Saturday, July 03, 2010

An indie and small press showcase, part 1

So I'm a little late for Small Press Month (which happens every March)... however, I'm right on time for Independence Day. This weekend, I thought I'd feature some independently-published and small press historical novels that made their way to my wish list. These publishers are risk-takers, seeking out distinctive voices and high quality writing without necessarily focusing on popular trends. In this list you'll find unique historical settings, different approaches, and real-life stories never before told in fiction -- all of which are reasons these books intrigued me!

I've been thinking about a round-up post on this topic for some time, and I had great fun choosing which titles to feature. There are many titles and publishers I haven't included, and I'll do this again sometime.

The publishers range from larger indies whose books are often found in Borders/B&N to the smallest of small presses, mostly American and British but also some from Canada and Europe. Wherever they're from, you can find them on Book Depository and/or Amazon. There are 24 in total, all published in 2010. Follow the links for more detailed information on the publisher's websites. This is the first of two posts.

Maria Allen's Before the Earthquake is a family drama set in rural southern Italy at the turn of the last century. Tindal Street (UK), £7.99, February.

Elizabeth Ashworth's The de Lacy Inheritance takes readers to 12th-century Lancashire, where a man recently returned from Palestine undertakes one last obligation for his grandmother. Totally gorgeous cover. Myrmidon (UK), £7.99, June.

Englishwoman Anna Jameson arrives at the tiny settlement of Toronto in 1836 to gather material for a new book and discovers unexpected freedoms as well as a surprising relationship with an unconventional man. Anna Birch's Settlement is based on historical characters. RendezVous Press (Canada), $22.95 US/Can, September.

In the tradition of The Red Tent, Mary F. Burns's debut novel J: The Woman Who Wrote the Bible imagines the origins of the Old Testament in its depiction of Janaia, daughter of King David, a visionary secretly initiated into the art of writing. O-Books (UK/US), £11.99/$20.95, July.

Based on a collection of recently uncovered letters, Maria Caracciolo Chia retells a little-known story from Italian history: that of Vittoria Colonna, Princess of Teano, and her brief but intense love affair with Futurist painter Umberto Boccioni in the early 20th century. Translated from the Italian by Howard Curtis. Pushkin Press (UK), £12.00, July.

After an absence of twelve years, P.F. Chisholm's Elizabethan murder mystery series featuring Sir Robert Carey picks up again with this latest volume, A Murder of Crows, which takes him from his usual haunts along the Scottish border to central London. Poisoned Pen Press (US), $22.95 hb or $14.95 pb, June.

Christina Courtenay's sweeping romantic epic Trade Winds moves from Edinburgh to Gothenburg, Sweden, to the Far East in the 1730s, and begins with a marriage of convenience. Choc Lit (UK), £7.99, September.

A literary love story with a tinge of mystery set along the southeastern Irish coast in 1945, as the traditional social order has begun to break down. Peter Cunningham's The Sea and the Silence comes with high praise from novelist Roddy Doyle. GemmaMedia (US), $14.95, June.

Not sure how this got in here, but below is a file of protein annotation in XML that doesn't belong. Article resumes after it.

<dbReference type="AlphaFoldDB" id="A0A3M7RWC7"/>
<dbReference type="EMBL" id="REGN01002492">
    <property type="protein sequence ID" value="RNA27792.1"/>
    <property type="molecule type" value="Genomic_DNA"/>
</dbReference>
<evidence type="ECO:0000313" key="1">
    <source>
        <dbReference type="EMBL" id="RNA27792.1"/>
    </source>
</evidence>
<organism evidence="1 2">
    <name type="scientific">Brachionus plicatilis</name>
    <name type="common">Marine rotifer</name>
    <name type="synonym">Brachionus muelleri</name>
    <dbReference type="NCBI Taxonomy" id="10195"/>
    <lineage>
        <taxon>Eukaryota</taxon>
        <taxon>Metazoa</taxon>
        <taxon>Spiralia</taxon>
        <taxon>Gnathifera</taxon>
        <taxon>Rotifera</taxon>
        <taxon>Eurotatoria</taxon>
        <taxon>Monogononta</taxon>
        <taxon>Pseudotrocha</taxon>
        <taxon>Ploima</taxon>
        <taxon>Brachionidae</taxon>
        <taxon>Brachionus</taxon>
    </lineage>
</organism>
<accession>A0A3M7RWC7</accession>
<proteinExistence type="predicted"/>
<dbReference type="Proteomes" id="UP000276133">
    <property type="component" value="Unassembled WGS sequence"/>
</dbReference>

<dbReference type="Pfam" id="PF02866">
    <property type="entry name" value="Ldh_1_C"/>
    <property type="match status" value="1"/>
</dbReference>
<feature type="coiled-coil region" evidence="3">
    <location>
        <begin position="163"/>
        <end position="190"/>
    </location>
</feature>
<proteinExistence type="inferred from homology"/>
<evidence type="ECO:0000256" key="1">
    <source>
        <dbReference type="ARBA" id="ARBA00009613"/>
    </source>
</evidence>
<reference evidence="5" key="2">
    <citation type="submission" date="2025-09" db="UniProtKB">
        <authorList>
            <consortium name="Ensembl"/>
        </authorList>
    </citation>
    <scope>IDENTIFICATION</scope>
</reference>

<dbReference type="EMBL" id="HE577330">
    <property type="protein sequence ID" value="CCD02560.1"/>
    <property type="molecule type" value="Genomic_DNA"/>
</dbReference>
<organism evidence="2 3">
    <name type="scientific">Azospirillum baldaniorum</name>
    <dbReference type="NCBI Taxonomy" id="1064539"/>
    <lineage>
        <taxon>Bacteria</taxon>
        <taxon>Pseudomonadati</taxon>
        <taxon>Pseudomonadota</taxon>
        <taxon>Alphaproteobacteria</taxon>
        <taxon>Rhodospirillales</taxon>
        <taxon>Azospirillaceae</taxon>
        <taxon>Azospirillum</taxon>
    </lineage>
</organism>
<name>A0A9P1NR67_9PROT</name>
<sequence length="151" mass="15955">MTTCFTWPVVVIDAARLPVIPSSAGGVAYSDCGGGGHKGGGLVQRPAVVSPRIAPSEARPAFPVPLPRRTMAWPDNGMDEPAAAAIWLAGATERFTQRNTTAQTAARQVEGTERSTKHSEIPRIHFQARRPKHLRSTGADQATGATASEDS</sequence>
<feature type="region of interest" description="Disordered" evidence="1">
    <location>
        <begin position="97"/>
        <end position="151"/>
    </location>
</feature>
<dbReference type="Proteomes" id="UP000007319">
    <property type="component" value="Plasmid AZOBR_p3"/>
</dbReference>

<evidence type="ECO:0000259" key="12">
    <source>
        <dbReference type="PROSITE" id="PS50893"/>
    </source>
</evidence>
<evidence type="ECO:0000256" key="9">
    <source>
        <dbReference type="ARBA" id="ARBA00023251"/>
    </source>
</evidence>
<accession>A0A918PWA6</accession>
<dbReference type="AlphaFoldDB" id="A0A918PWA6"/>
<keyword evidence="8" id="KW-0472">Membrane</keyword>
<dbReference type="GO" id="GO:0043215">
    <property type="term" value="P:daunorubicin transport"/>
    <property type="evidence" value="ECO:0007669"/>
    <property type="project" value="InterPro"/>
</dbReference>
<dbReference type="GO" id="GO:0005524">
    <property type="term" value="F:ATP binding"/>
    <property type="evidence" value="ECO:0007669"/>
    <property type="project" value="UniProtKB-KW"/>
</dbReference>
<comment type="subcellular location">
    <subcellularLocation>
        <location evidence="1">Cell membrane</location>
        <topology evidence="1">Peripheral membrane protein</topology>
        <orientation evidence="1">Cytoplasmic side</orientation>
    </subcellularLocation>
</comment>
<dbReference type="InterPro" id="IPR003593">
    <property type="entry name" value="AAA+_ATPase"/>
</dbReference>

From Peter Donahue, a past winner of the Langum Prize for American Historical Fiction, comes his new literary novel Clara and Merritt, about a star-crossed love story taking place against the backdrop of the Longshoreman's Strike of 1934 Seattle. Wordcraft of Oregon (US), $15.00, June.

In Clare Dudman's A Place of Meadows and Tall Trees, an intrepid group of Welsh colonists sets sail for Patagonia in southernmost South America to create a new home for themselves in 1865, but the inhospitable cold desert is hardly the paradise they expected. Seren (Wales), £8.99, June.

Cecilia, by author Linda Ferri, is biographical fiction about St. Cecilia, a young woman born into a noble family in Rome of the 2nd century AD. Translated by Ann Goldstein from the Italian. Europa Editions (NY & Rome), $15.00, May.

While Catherine Hermary-Vieille may be a well-known and prolific author in her native France (the French wikipedia page lists a lengthy bibliography), few of her novels have been translated into English. Lord James takes as its subject the controversial James Hepburn, Earl of Bothwell, the third husband of Mary Queen of Scots, and whose great love for her led to his downfall. I found a fascinating article (from '06) about his family's and Hermary-Vieille's joint fight to bring his body back to Scotland for proper burial. This cover comes from the French edition (yet it's also on the UK publisher's website; I'm assuming it's been translated!). Luath Press (Scotland), £16.99, July.


  1. Thank you - I love the sound of all of these although its probably doubtful they'll make their way down here.

  2. Glad you liked the post!
    Most aren't available locally to me, either... Sea and the Silence is the only one I've seen in a bookstore. Book Depository has most of them, though, so my wish list there has been filling up.

  3. Thanks for spotlighting small press books!
    This is a great list. Thanks.

  4. Anonymous2:18 PM

    I was browsing here and was thrilled to see that you'd featured my novel The de Lacy Inheritance. Thank you so much.

    It is available from The Book Depository and if you'd like to try before you buy you can read the first chapter on my website:

  5. Ludmilla8:11 PM

    Great list of books. Clare Dudman is a fabulous author. She's on my auto-buy list.

  6. I'm pleased you liked the list of books. I have most of them (including yours, Elizabeth) sitting in my Book Depository cart... just waiting for the credit card cycle to end before I place a new order!